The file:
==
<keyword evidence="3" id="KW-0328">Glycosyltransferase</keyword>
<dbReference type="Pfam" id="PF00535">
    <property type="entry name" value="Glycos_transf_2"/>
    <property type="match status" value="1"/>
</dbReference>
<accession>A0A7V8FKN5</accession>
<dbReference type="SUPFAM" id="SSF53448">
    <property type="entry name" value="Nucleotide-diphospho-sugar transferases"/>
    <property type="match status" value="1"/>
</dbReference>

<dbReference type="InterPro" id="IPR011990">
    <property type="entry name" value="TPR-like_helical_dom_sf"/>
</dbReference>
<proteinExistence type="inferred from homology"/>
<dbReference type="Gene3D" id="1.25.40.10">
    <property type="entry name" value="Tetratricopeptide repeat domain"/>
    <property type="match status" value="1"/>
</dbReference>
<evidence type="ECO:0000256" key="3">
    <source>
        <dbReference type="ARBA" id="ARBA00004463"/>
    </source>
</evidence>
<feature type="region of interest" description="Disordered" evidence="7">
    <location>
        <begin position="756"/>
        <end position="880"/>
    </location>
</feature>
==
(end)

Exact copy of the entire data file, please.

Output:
<keyword evidence="3" id="KW-0328">Glycosyltransferase</keyword>
<dbReference type="Pfam" id="PF00535">
    <property type="entry name" value="Glycos_transf_2"/>
    <property type="match status" value="1"/>
</dbReference>
<accession>A0A7V8FKN5</accession>
<dbReference type="SUPFAM" id="SSF53448">
    <property type="entry name" value="Nucleotide-diphospho-sugar transferases"/>
    <property type="match status" value="1"/>
</dbReference>

<dbReference type="InterPro" id="IPR011990">
    <property type="entry name" value="TPR-like_helical_dom_sf"/>
</dbReference>
<proteinExistence type="inferred from homology"/>
<dbReference type="Gene3D" id="1.25.40.10">
    <property type="entry name" value="Tetratricopeptide repeat domain"/>
    <property type="match status" value="1"/>
</dbReference>
<evidence type="ECO:0000256" key="3">
    <source>
        <dbReference type="ARBA" id="ARBA00004463"/>
    </source>
</evidence>
<feature type="region of interest" description="Disordered" evidence="7">
    <location>
        <begin position="756"/>
        <end position="880"/>
    </location>
</feature>